Renaissance (Wo)men: Do Emerging Markets need Expert- Generalist Entrepreneurs, Or Gov't Oversight?
Traveling and interviewing entrepreneurs as well as investors in South Korea and Taiwan was indeed a transformational experience. I had the opportunity to meet passionate people building and supporting startups financially that can provide significant socio-economic value within the local community. Some of these companies and investment funds impact and influence went beyond South Korea and Taiwan into Vietnam, Myanmar, and more.
In South Korea, Professor Hyun Shin of Hanyang University helped organize the interview meetup with these entrepreneurs. I was able to meet outstanding social impact investors and entrepreneurs who shared me with insights about their projects. Beyond these conversations, I was able to learn about their culture which had an impact on the evolution of entrepreneurship and investments throughout South Korea's history. In summary, most of the investments into startups in South Korea were government funding of approximately 75% compared to 25% from private investors.
One of the entrepreneurs was JongWon Choi, CEO, and founder of Testworks. He mentioned that there was a lot of “ghost companies” because many companies receive government funding without due diligence. In my second interview with an investor and CEO of D3 Jubilee, Doug Duckjun Lee echoed the same reaction of massive government funding into startups. D3 Jubilee is an impact investment intermediary providing capacity-building services and technical assistance to entrepreneurs. I also had the opportunity to chat with Ms. Nayoung Kim, head of Investments at Crevisse, an Impact Ventures Group based in Seoul, South Korea. It aims at tackling impossible problems of the world through innovative technology and business. Ms. Kim also expressed the same rhetoric of Korean large investment presence in the startup ecosystem in South Korea.'
The last interview in Seoul was with the CEO & President of Merry Year Social Company (MYSC), Mr. Jeongtae Kim, in addition to the many other entrepreneurs that I had interviewed. At MYSC, Mr. Kim and his team provided consultation services to large and medium-size enterprises by designing, developing and implementing sustainable business models through its social innovation lab. He also shared with me his passion for supporting social impact related projects across Asia with the plan of opening another office in Vietnam, soon. Vietnam is well positioned to serve companies in Myanmar and Cambodia. He wants to position MYSC as the pioneer in social impact investing in Asia. In conclusion, the government in South Korea provided most of the funding, and the role of private investors was highly limiting. Thus, the opportunities of private investors were available, but it seems that the costs of investments were higher than that of government funding.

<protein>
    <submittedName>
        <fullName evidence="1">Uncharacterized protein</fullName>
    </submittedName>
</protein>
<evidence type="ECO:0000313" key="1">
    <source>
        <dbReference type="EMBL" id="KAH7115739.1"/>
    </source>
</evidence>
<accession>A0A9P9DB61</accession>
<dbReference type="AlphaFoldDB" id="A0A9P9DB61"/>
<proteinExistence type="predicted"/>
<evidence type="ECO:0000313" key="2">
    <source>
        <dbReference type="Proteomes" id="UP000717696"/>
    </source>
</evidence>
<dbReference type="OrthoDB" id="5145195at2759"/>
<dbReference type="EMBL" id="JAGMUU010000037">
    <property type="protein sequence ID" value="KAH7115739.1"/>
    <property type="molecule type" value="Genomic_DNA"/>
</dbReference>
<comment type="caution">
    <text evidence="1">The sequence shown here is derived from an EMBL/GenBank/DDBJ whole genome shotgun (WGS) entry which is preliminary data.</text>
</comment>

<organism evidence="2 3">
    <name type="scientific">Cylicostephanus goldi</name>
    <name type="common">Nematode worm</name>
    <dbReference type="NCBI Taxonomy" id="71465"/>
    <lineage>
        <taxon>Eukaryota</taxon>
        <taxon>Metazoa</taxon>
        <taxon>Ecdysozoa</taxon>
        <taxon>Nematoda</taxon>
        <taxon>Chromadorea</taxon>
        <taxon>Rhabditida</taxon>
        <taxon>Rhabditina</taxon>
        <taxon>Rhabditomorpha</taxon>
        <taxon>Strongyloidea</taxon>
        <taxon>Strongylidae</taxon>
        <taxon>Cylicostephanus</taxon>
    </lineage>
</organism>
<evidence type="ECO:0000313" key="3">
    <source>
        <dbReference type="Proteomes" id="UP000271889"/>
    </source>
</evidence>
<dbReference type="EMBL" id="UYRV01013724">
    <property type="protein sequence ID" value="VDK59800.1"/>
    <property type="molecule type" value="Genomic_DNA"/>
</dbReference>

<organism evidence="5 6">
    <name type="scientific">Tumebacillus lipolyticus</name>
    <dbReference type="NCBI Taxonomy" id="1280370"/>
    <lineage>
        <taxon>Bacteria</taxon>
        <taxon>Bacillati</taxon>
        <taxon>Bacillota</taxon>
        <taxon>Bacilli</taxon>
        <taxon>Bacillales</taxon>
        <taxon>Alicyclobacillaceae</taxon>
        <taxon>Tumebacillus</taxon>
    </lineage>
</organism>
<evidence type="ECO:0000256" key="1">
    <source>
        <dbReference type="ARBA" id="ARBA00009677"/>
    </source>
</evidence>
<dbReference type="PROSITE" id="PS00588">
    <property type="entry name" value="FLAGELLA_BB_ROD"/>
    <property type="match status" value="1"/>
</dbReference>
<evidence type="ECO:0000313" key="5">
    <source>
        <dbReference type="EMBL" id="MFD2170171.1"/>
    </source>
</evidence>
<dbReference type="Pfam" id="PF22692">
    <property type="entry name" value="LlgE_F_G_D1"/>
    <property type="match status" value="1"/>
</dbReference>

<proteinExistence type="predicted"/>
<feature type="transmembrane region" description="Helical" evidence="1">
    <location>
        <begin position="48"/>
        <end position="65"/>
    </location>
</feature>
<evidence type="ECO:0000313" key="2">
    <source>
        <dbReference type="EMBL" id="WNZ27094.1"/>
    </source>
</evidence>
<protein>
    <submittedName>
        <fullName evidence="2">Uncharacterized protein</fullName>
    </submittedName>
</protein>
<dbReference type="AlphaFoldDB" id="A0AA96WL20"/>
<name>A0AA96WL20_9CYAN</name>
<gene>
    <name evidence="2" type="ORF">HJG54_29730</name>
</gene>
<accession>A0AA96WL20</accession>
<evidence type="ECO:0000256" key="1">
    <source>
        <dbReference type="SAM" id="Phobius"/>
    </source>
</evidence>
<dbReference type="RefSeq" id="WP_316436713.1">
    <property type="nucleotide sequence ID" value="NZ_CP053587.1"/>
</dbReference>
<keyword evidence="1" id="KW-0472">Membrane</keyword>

In Taiwan, I received similar feedback through my interviews that the Taiwanese government provided most of the funding to startups. However, in recent years, the investment component of large local companies had some role to play in the funding process. One of my interviewees and Babson MBA alumnus, Tai-Ku Chen shared with me with the history of entrepreneurship in Taiwan and how it has directly evolved into this Technology ecosystem. As a serial entrepreneur and Entrepreneur-In-Residence at Darwin Venture, Tai-Ku has had a firsthand experience of the Taiwanese entrepreneurial landscape. Notwithstanding, they are some similarities accompanied by South Korea for the massive amount of government funding, Taiwan had some significant differences. First, the young Taiwanese generation has the mindset to start their own companies and reasonably encouraged by their parents and friends to get into entrepreneurship relative to South Korea.
Second, Taiwan is strategically positioned as a gateway of companies to scale into China as well as benefiting from the Research and Development abilities of its host country, Taiwan. I had an in-depth analysis of the current entrepreneurial landscape of Taiwan in my 2-3 hours discussion with Professor Day-Yang Liu. Professor Liu is the Vice President, an eccentric professor, and an entrepreneurship enthusiast of National Taiwan University of Science & Technology. In this exclusive interview, he exchanged similar views of Tai-Ku on Taiwan being at a frontier of innovative technology in Asia. In this manner, many investors and entrepreneurs tend to be in the technology space. He also mentioned that government funding contributes to a significant portion of direct investment into startups, which was like what I learned in South Korea. However, they are many social opportunities for private investors to come into the Taiwanese market relative to the South Korean ecosystem. I candidly discussed with May Yang, program manager of Epoch Foundation and Jason Lu, astute manager of Epoch Foundation at Garage+. May and Jason both work at Garage+. Epoch Foundation, a non-profit organization, based in Taipei, Taiwan founded Garage+ to amply support a thriving ecosystem led by experienced and successful entrepreneurs.
These recent travels to both South Korea and Taiwan indicated that government funding played a crucial role in funding with more room for private investors in Taiwan Also, all the founders and investors in these markets were social impact driven with the hopes to have an impact on local communities beyond financial return. In South Korea and Taiwan, they undoubtedly existed on large conglomerates family-owned businesses that might typically have some intrapreneurship opportunities to foster entrepreneurship carefully. This direct observation was in distinct contrast to my observation in Peru 3 months ago with an increasingly active manager in private funds rather than government funding. This study showed an excessive reliance on government funding in South Korea and Taiwan, and it will remain that way.